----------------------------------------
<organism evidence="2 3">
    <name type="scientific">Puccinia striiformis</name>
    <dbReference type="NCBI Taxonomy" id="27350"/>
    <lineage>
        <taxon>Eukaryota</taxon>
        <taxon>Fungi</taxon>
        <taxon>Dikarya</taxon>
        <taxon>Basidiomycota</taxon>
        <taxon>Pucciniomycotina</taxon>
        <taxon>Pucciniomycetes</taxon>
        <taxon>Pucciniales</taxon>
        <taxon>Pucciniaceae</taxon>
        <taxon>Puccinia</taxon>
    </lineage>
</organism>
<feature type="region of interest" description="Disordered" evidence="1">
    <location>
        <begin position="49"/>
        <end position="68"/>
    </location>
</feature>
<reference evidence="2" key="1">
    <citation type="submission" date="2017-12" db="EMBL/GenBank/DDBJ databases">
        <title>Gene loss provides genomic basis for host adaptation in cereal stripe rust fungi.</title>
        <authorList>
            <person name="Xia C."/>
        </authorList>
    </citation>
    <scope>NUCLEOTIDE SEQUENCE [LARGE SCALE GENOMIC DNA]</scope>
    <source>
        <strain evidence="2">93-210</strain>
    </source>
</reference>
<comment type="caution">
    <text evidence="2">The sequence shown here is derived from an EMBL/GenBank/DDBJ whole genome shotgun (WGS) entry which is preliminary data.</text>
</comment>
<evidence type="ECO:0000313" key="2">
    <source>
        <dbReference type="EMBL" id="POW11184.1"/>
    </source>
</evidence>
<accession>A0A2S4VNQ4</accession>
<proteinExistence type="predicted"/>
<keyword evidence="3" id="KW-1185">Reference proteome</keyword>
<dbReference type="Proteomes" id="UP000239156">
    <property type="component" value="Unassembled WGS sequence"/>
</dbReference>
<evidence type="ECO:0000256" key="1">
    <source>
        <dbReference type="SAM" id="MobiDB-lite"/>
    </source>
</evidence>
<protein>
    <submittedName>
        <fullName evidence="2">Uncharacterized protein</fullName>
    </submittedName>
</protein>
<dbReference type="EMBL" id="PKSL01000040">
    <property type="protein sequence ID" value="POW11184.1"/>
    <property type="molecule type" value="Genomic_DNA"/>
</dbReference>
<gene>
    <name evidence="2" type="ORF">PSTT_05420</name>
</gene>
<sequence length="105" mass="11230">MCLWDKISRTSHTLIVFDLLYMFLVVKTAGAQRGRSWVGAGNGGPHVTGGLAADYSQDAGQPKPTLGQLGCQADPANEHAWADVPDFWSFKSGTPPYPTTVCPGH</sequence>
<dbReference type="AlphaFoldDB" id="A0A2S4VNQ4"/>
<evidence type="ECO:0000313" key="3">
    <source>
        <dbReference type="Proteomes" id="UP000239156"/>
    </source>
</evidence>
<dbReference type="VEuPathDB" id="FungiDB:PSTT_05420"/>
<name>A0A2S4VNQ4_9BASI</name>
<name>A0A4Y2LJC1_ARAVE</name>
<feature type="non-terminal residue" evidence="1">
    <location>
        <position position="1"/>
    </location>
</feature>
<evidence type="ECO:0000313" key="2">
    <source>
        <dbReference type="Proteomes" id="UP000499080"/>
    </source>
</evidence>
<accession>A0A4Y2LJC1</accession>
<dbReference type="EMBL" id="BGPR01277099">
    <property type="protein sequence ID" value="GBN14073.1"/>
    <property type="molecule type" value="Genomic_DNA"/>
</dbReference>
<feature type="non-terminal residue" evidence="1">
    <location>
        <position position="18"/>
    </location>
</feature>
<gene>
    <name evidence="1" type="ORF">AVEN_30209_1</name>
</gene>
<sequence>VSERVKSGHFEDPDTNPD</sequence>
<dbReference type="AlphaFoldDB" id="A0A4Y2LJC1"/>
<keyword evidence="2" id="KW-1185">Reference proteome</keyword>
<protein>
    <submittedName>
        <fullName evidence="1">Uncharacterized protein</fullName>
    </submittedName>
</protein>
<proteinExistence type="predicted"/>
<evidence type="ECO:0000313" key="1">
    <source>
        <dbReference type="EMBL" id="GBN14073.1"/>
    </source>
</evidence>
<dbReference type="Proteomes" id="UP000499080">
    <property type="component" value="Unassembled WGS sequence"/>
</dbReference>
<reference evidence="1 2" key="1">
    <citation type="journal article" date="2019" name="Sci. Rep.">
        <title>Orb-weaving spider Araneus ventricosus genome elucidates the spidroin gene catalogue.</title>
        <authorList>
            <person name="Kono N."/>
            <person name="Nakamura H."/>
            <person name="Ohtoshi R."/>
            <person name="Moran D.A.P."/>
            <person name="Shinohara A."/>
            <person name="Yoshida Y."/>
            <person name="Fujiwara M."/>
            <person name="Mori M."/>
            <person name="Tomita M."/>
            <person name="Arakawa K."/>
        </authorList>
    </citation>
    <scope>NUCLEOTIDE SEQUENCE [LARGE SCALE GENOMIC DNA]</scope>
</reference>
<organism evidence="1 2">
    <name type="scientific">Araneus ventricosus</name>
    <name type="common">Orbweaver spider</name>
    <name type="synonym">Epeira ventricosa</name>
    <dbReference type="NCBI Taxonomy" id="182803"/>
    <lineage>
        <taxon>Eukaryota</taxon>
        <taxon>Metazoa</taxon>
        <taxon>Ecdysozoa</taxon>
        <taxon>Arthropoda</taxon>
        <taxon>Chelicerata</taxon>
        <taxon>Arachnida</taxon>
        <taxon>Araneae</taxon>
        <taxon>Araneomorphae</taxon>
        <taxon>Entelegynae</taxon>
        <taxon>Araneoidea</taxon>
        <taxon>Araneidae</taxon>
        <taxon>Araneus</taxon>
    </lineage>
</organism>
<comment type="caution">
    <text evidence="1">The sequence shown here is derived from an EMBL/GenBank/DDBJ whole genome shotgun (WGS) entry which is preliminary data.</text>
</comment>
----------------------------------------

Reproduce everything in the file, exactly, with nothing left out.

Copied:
<organism evidence="2 3">
    <name type="scientific">Puccinia striiformis</name>
    <dbReference type="NCBI Taxonomy" id="27350"/>
    <lineage>
        <taxon>Eukaryota</taxon>
        <taxon>Fungi</taxon>
        <taxon>Dikarya</taxon>
        <taxon>Basidiomycota</taxon>
        <taxon>Pucciniomycotina</taxon>
        <taxon>Pucciniomycetes</taxon>
        <taxon>Pucciniales</taxon>
        <taxon>Pucciniaceae</taxon>
        <taxon>Puccinia</taxon>
    </lineage>
</organism>
<feature type="region of interest" description="Disordered" evidence="1">
    <location>
        <begin position="49"/>
        <end position="68"/>
    </location>
</feature>
<reference evidence="2" key="1">
    <citation type="submission" date="2017-12" db="EMBL/GenBank/DDBJ databases">
        <title>Gene loss provides genomic basis for host adaptation in cereal stripe rust fungi.</title>
        <authorList>
            <person name="Xia C."/>
        </authorList>
    </citation>
    <scope>NUCLEOTIDE SEQUENCE [LARGE SCALE GENOMIC DNA]</scope>
    <source>
        <strain evidence="2">93-210</strain>
    </source>
</reference>
<comment type="caution">
    <text evidence="2">The sequence shown here is derived from an EMBL/GenBank/DDBJ whole genome shotgun (WGS) entry which is preliminary data.</text>
</comment>
<evidence type="ECO:0000313" key="2">
    <source>
        <dbReference type="EMBL" id="POW11184.1"/>
    </source>
</evidence>
<accession>A0A2S4VNQ4</accession>
<proteinExistence type="predicted"/>
<keyword evidence="3" id="KW-1185">Reference proteome</keyword>
<dbReference type="Proteomes" id="UP000239156">
    <property type="component" value="Unassembled WGS sequence"/>
</dbReference>
<evidence type="ECO:0000256" key="1">
    <source>
        <dbReference type="SAM" id="MobiDB-lite"/>
    </source>
</evidence>
<protein>
    <submittedName>
        <fullName evidence="2">Uncharacterized protein</fullName>
    </submittedName>
</protein>
<dbReference type="EMBL" id="PKSL01000040">
    <property type="protein sequence ID" value="POW11184.1"/>
    <property type="molecule type" value="Genomic_DNA"/>
</dbReference>
<gene>
    <name evidence="2" type="ORF">PSTT_05420</name>
</gene>
<sequence length="105" mass="11230">MCLWDKISRTSHTLIVFDLLYMFLVVKTAGAQRGRSWVGAGNGGPHVTGGLAADYSQDAGQPKPTLGQLGCQADPANEHAWADVPDFWSFKSGTPPYPTTVCPGH</sequence>
<dbReference type="AlphaFoldDB" id="A0A2S4VNQ4"/>
<evidence type="ECO:0000313" key="3">
    <source>
        <dbReference type="Proteomes" id="UP000239156"/>
    </source>
</evidence>
<dbReference type="VEuPathDB" id="FungiDB:PSTT_05420"/>
<name>A0A2S4VNQ4_9BASI</name>
<name>A0A4Y2LJC1_ARAVE</name>
<feature type="non-terminal residue" evidence="1">
    <location>
        <position position="1"/>
    </location>
</feature>
<evidence type="ECO:0000313" key="2">
    <source>
        <dbReference type="Proteomes" id="UP000499080"/>
    </source>
</evidence>
<accession>A0A4Y2LJC1</accession>
<dbReference type="EMBL" id="BGPR01277099">
    <property type="protein sequence ID" value="GBN14073.1"/>
    <property type="molecule type" value="Genomic_DNA"/>
</dbReference>
<feature type="non-terminal residue" evidence="1">
    <location>
        <position position="18"/>
    </location>
</feature>
<gene>
    <name evidence="1" type="ORF">AVEN_30209_1</name>
</gene>
<sequence>VSERVKSGHFEDPDTNPD</sequence>
<dbReference type="AlphaFoldDB" id="A0A4Y2LJC1"/>
<keyword evidence="2" id="KW-1185">Reference proteome</keyword>
<protein>
    <submittedName>
        <fullName evidence="1">Uncharacterized protein</fullName>
    </submittedName>
</protein>
<proteinExistence type="predicted"/>
<evidence type="ECO:0000313" key="1">
    <source>
        <dbReference type="EMBL" id="GBN14073.1"/>
    </source>
</evidence>
<dbReference type="Proteomes" id="UP000499080">
    <property type="component" value="Unassembled WGS sequence"/>
</dbReference>
<reference evidence="1 2" key="1">
    <citation type="journal article" date="2019" name="Sci. Rep.">
        <title>Orb-weaving spider Araneus ventricosus genome elucidates the spidroin gene catalogue.</title>
        <authorList>
            <person name="Kono N."/>
            <person name="Nakamura H."/>
            <person name="Ohtoshi R."/>
            <person name="Moran D.A.P."/>
            <person name="Shinohara A."/>
            <person name="Yoshida Y."/>
            <person name="Fujiwara M."/>
            <person name="Mori M."/>
            <person name="Tomita M."/>
            <person name="Arakawa K."/>
        </authorList>
    </citation>
    <scope>NUCLEOTIDE SEQUENCE [LARGE SCALE GENOMIC DNA]</scope>
</reference>
<organism evidence="1 2">
    <name type="scientific">Araneus ventricosus</name>
    <name type="common">Orbweaver spider</name>
    <name type="synonym">Epeira ventricosa</name>
    <dbReference type="NCBI Taxonomy" id="182803"/>
    <lineage>
        <taxon>Eukaryota</taxon>
        <taxon>Metazoa</taxon>
        <taxon>Ecdysozoa</taxon>
        <taxon>Arthropoda</taxon>
        <taxon>Chelicerata</taxon>
        <taxon>Arachnida</taxon>
        <taxon>Araneae</taxon>
        <taxon>Araneomorphae</taxon>
        <taxon>Entelegynae</taxon>
        <taxon>Araneoidea</taxon>
        <taxon>Araneidae</taxon>
        <taxon>Araneus</taxon>
    </lineage>
</organism>
<comment type="caution">
    <text evidence="1">The sequence shown here is derived from an EMBL/GenBank/DDBJ whole genome shotgun (WGS) entry which is preliminary data.</text>
</comment>